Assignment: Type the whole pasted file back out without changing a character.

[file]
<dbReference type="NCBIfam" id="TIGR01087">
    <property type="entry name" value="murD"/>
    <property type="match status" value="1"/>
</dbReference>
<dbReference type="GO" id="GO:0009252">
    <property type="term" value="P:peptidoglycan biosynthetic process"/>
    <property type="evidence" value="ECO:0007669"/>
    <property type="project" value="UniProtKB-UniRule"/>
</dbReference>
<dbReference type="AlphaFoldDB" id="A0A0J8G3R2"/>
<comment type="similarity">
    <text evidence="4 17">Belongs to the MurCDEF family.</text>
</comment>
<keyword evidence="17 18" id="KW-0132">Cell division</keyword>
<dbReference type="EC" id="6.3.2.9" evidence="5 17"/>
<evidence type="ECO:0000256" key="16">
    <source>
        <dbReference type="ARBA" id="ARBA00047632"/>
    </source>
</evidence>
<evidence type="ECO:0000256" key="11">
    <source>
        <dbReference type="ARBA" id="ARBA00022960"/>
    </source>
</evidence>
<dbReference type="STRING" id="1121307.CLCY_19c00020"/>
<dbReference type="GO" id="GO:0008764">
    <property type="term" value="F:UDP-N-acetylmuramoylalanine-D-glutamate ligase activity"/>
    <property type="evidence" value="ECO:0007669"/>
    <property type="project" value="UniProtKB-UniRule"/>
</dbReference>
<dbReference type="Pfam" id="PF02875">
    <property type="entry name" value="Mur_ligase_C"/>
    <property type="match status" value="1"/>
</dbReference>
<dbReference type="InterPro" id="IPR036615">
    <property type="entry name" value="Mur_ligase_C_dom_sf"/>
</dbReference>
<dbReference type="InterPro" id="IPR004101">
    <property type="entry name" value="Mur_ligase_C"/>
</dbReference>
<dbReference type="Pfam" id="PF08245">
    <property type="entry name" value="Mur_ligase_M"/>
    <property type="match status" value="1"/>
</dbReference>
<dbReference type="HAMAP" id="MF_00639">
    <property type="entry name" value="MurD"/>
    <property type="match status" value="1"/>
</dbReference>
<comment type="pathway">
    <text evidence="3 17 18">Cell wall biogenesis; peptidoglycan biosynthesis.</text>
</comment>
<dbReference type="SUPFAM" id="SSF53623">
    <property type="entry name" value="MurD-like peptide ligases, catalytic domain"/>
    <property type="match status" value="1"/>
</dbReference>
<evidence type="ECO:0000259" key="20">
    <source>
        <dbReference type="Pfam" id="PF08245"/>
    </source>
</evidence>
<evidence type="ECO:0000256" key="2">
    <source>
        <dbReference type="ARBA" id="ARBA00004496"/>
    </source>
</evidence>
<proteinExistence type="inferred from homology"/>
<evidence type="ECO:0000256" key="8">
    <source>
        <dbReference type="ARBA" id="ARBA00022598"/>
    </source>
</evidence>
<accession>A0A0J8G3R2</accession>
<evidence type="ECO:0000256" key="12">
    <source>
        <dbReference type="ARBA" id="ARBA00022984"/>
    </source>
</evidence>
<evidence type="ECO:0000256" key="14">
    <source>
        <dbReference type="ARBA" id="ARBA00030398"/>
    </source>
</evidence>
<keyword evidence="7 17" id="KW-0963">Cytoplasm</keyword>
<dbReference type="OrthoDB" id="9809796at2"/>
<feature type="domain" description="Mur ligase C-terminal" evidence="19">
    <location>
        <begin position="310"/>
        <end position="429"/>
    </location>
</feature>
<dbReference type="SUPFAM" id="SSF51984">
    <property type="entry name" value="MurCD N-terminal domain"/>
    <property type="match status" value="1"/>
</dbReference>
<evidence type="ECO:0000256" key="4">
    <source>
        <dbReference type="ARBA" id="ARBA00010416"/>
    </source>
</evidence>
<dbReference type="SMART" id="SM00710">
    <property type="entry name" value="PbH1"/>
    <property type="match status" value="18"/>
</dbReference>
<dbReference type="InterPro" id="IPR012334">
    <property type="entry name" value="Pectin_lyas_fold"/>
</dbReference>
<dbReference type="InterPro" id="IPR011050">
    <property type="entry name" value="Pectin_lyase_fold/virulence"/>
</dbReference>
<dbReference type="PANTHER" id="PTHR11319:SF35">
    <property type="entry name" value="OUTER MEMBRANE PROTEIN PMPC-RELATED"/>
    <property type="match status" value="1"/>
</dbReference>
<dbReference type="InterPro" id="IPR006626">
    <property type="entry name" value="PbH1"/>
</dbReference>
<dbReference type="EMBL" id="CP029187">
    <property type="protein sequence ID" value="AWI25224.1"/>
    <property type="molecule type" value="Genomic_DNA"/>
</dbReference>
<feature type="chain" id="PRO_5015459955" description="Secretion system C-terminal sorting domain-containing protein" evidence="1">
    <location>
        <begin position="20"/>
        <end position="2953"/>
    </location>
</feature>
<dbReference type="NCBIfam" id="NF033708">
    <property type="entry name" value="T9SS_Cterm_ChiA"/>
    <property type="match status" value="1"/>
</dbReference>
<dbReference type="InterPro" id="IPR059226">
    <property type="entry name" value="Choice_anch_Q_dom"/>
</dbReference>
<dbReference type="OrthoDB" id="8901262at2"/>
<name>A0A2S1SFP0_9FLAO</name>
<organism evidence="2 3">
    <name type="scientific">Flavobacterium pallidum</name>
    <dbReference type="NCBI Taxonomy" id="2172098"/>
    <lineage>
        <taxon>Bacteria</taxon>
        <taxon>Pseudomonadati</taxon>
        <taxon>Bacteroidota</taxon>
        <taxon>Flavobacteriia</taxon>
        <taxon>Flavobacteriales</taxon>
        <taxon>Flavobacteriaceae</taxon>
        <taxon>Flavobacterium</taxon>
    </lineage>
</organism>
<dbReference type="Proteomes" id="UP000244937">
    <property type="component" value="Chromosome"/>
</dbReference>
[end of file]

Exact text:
<dbReference type="NCBIfam" id="TIGR01087">
    <property type="entry name" value="murD"/>
    <property type="match status" value="1"/>
</dbReference>
<dbReference type="GO" id="GO:0009252">
    <property type="term" value="P:peptidoglycan biosynthetic process"/>
    <property type="evidence" value="ECO:0007669"/>
    <property type="project" value="UniProtKB-UniRule"/>
</dbReference>
<dbReference type="AlphaFoldDB" id="A0A0J8G3R2"/>
<comment type="similarity">
    <text evidence="4 17">Belongs to the MurCDEF family.</text>
</comment>
<keyword evidence="17 18" id="KW-0132">Cell division</keyword>
<dbReference type="EC" id="6.3.2.9" evidence="5 17"/>
<evidence type="ECO:0000256" key="16">
    <source>
        <dbReference type="ARBA" id="ARBA00047632"/>
    </source>
</evidence>
<evidence type="ECO:0000256" key="11">
    <source>
        <dbReference type="ARBA" id="ARBA00022960"/>
    </source>
</evidence>
<dbReference type="STRING" id="1121307.CLCY_19c00020"/>
<dbReference type="GO" id="GO:0008764">
    <property type="term" value="F:UDP-N-acetylmuramoylalanine-D-glutamate ligase activity"/>
    <property type="evidence" value="ECO:0007669"/>
    <property type="project" value="UniProtKB-UniRule"/>
</dbReference>
<dbReference type="Pfam" id="PF02875">
    <property type="entry name" value="Mur_ligase_C"/>
    <property type="match status" value="1"/>
</dbReference>
<dbReference type="InterPro" id="IPR036615">
    <property type="entry name" value="Mur_ligase_C_dom_sf"/>
</dbReference>
<dbReference type="InterPro" id="IPR004101">
    <property type="entry name" value="Mur_ligase_C"/>
</dbReference>
<dbReference type="Pfam" id="PF08245">
    <property type="entry name" value="Mur_ligase_M"/>
    <property type="match status" value="1"/>
</dbReference>
<dbReference type="HAMAP" id="MF_00639">
    <property type="entry name" value="MurD"/>
    <property type="match status" value="1"/>
</dbReference>
<comment type="pathway">
    <text evidence="3 17 18">Cell wall biogenesis; peptidoglycan biosynthesis.</text>
</comment>
<dbReference type="SUPFAM" id="SSF53623">
    <property type="entry name" value="MurD-like peptide ligases, catalytic domain"/>
    <property type="match status" value="1"/>
</dbReference>
<evidence type="ECO:0000259" key="20">
    <source>
        <dbReference type="Pfam" id="PF08245"/>
    </source>
</evidence>
<evidence type="ECO:0000256" key="2">
    <source>
        <dbReference type="ARBA" id="ARBA00004496"/>
    </source>
</evidence>
<proteinExistence type="inferred from homology"/>
<evidence type="ECO:0000256" key="8">
    <source>
        <dbReference type="ARBA" id="ARBA00022598"/>
    </source>
</evidence>
<accession>A0A0J8G3R2</accession>
<evidence type="ECO:0000256" key="12">
    <source>
        <dbReference type="ARBA" id="ARBA00022984"/>
    </source>
</evidence>
<evidence type="ECO:0000256" key="14">
    <source>
        <dbReference type="ARBA" id="ARBA00030398"/>
    </source>
</evidence>
<keyword evidence="7 17" id="KW-0963">Cytoplasm</keyword>
<dbReference type="OrthoDB" id="9809796at2"/>
<feature type="domain" description="Mur ligase C-terminal" evidence="19">
    <location>
        <begin position="310"/>
        <end position="429"/>
    </location>
</feature>
<dbReference type="SUPFAM" id="SSF51984">
    <property type="entry name" value="MurCD N-terminal domain"/>
    <property type="match status" value="1"/>
</dbReference>
<evidence type="ECO:0000256" key="4">
    <source>
        <dbReference type="ARBA" id="ARBA00010416"/>
    </source>
</evidence>
<dbReference type="SMART" id="SM00710">
    <property type="entry name" value="PbH1"/>
    <property type="match status" value="18"/>
</dbReference>
<dbReference type="InterPro" id="IPR012334">
    <property type="entry name" value="Pectin_lyas_fold"/>
</dbReference>
<dbReference type="InterPro" id="IPR011050">
    <property type="entry name" value="Pectin_lyase_fold/virulence"/>
</dbReference>
<dbReference type="PANTHER" id="PTHR11319:SF35">
    <property type="entry name" value="OUTER MEMBRANE PROTEIN PMPC-RELATED"/>
    <property type="match status" value="1"/>
</dbReference>
<dbReference type="InterPro" id="IPR006626">
    <property type="entry name" value="PbH1"/>
</dbReference>
<dbReference type="EMBL" id="CP029187">
    <property type="protein sequence ID" value="AWI25224.1"/>
    <property type="molecule type" value="Genomic_DNA"/>
</dbReference>
<feature type="chain" id="PRO_5015459955" description="Secretion system C-terminal sorting domain-containing protein" evidence="1">
    <location>
        <begin position="20"/>
        <end position="2953"/>
    </location>
</feature>
<dbReference type="NCBIfam" id="NF033708">
    <property type="entry name" value="T9SS_Cterm_ChiA"/>
    <property type="match status" value="1"/>
</dbReference>
<dbReference type="InterPro" id="IPR059226">
    <property type="entry name" value="Choice_anch_Q_dom"/>
</dbReference>
<dbReference type="OrthoDB" id="8901262at2"/>
<name>A0A2S1SFP0_9FLAO</name>
<organism evidence="2 3">
    <name type="scientific">Flavobacterium pallidum</name>
    <dbReference type="NCBI Taxonomy" id="2172098"/>
    <lineage>
        <taxon>Bacteria</taxon>
        <taxon>Pseudomonadati</taxon>
        <taxon>Bacteroidota</taxon>
        <taxon>Flavobacteriia</taxon>
        <taxon>Flavobacteriales</taxon>
        <taxon>Flavobacteriaceae</taxon>
        <taxon>Flavobacterium</taxon>
    </lineage>
</organism>
<dbReference type="Proteomes" id="UP000244937">
    <property type="component" value="Chromosome"/>
</dbReference>